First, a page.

Lawyer and Steward to the Manor Court
c1572 - 1642
An armigerous family
Francis Poulton (sometimes Pulton, Powton or Powlton) may have come from a Wiltshire family but this has not been established. He actually married Susan Foster, from a Lancashire family, where there are records of Poulton families.*
Francis was admitted to Lincoln's Inn in 1592. In 1593 he was conjointly Master of the Revels, a Christmastide office held by a student. Called to the Bar in 1600, he later became a Bencher of Lincoln's Inn, one of the Commissioners for the Compensation of Alienations and a Justice of the Peace for Middlesex and Surrey.
Steward to the Manor Court of Isleworth Syon
More specifically relevant to Twickenham, he became Steward to the Manor Court of Isleworth Syon and came to live in a property later known as The Grove at the corner of Heath Lane and Cross Deep. It is possible that he had this house built for him although the tradition that it was designed by Inigo Jones cannot be verified.
The first reference to Poulton in Twickenham is the baptism of his eldest son William (Powton) in 1611, the first of eleven children born to him and his wife Susannah, née Foster, eldest daughter of John Foster Esq of Lancaster.
Memorial in St Mary's Church
Francis died in 1642 leaving his Twickenham estate to his wife for her lifetime and she remained there until her own death in 1656. The estate then went to the younger sons, one of whom was Henry. Henry and a daughter, Frances Morton erected a memorial to their parents in St Mary's Church, suitably inscribed:
Neere this place lyeth interred the body of Francis Poulton, Esqre, sometime Bencher of Lincoln's Inn, also one of the Commissioners for the Compensation of Alienations, also a Justice of the Peace for Midd. And Surrey. Hee also in his lifetime was imployed in many and great offices of Trust, which he discharged faithfully. Hee married Susan, the Eldest Daughter of John Foster, of Lancaster, Esqr., by whom hee had Issue six Sonnes and five Daughters. Hee departed this life the 11th of May AD 1642. She yett liveth, but with him to be desolved and to be with Christ.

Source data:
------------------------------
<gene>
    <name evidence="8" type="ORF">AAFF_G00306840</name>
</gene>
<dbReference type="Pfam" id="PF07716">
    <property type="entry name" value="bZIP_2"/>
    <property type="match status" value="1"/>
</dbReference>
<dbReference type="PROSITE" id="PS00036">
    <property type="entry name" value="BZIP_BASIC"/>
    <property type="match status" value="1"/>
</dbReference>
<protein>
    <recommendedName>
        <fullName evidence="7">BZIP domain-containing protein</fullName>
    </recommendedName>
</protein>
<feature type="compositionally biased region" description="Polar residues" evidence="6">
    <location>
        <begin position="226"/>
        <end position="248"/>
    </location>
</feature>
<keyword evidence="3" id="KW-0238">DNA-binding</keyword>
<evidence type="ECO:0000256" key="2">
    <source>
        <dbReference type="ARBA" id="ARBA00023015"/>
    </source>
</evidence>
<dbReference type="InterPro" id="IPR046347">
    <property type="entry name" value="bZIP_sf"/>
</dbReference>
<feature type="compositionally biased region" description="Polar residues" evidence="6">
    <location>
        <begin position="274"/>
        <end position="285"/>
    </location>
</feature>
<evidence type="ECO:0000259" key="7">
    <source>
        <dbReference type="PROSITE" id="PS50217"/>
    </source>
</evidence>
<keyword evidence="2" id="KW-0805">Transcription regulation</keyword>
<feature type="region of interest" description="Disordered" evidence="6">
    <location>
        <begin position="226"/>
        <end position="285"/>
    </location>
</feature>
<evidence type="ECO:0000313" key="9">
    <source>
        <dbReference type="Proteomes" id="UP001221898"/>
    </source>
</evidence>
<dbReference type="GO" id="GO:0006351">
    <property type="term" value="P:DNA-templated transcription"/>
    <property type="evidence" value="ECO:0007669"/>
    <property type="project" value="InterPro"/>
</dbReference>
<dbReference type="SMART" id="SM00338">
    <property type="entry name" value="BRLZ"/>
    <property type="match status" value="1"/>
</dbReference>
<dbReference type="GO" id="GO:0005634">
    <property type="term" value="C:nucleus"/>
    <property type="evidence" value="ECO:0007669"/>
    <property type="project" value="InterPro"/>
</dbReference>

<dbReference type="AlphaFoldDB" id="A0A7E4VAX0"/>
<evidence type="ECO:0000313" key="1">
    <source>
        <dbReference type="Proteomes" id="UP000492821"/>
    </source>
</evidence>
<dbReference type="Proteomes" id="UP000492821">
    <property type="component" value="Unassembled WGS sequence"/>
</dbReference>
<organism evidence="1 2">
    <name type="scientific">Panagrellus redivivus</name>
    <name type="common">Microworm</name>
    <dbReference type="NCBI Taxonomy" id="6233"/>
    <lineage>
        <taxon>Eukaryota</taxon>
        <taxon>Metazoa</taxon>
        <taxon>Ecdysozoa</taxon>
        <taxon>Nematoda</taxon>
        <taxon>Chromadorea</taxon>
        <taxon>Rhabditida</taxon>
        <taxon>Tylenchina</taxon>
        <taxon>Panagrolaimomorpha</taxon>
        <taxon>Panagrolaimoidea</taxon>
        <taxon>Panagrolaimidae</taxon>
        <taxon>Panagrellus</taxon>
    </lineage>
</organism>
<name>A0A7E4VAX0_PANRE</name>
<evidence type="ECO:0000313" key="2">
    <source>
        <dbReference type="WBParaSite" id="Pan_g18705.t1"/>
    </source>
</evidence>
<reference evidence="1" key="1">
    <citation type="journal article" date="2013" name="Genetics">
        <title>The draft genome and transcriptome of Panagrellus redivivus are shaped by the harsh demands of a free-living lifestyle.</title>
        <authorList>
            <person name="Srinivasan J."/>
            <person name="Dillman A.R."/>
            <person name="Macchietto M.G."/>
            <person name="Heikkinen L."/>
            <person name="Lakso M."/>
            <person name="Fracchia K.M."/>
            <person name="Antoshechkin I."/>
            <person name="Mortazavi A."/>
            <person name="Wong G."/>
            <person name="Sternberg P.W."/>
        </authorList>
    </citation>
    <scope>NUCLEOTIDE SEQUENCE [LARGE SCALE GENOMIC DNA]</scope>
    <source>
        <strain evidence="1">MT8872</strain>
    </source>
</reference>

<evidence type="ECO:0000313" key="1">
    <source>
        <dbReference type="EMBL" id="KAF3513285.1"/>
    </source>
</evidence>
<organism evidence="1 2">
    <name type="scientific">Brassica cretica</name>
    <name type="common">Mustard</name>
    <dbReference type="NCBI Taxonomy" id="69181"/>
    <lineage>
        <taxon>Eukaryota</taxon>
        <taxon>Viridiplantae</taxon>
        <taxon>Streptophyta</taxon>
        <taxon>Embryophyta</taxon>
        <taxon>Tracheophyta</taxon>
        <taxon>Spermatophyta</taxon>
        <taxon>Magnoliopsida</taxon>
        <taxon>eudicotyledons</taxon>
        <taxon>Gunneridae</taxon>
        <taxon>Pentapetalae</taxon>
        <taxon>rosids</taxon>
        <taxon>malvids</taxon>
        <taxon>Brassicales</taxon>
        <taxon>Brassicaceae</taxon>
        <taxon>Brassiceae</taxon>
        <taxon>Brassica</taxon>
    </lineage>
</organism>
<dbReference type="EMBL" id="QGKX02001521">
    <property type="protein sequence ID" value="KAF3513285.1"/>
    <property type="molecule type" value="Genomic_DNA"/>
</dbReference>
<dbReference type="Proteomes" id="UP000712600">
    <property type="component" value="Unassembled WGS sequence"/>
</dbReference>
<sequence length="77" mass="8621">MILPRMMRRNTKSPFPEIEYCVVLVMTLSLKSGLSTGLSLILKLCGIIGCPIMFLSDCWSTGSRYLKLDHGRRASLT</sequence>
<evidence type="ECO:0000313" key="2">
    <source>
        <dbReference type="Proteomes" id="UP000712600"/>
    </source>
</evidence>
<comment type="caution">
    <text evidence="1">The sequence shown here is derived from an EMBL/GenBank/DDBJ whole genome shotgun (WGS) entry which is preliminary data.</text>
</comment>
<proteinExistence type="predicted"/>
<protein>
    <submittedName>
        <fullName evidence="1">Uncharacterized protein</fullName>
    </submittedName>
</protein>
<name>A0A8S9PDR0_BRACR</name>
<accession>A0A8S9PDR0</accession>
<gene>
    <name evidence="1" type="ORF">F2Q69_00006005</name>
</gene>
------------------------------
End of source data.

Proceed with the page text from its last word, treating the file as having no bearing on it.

The memorial survived the collapse of the church in 1713 although probably damaged. It formerly included a canopy after the style of the time but this has been lost.
At some point Francis acquired the manors and rectories of Pirton and Ickleford near Hitchen in Hertfordshire from Sir Archibald Douglas. At the time of his death there was a legal dispute in train between him and Lady Lucy Hastings, possibly to do with the title. This was resolved by his eldest son, and heir, William and Henry. William then had to resolve a further dispute with his mother who claimed (a"Writ of Dower") that she had not received her one-third share of the properties, or the rents.
* The research of Jerome Betts has, in so far as the records are complete, eliminated any direct connection with Ferdinand Poulton of Desborough who also had a son, Francis whose eldest son was also called William: a coincidence which has misled genealogical researchers. It is, perhaps, worth noting that the form of the coat of arms of Ferdinand is similar to that of Francis, shown here.
Anthony Beckles Willson, The Church of St Mary the Virgin, Twickenham, 2000
Mary S & Charlotte Thorpe, Biographical Sketches of Lincoln's Inn Men 1600-1919, unpublished typescript in Lincoln's Inn Library.
R S Cobbett, Memorials of Twickenham, Smith Elder, 1872
Dictionary of National Biography (Pulton)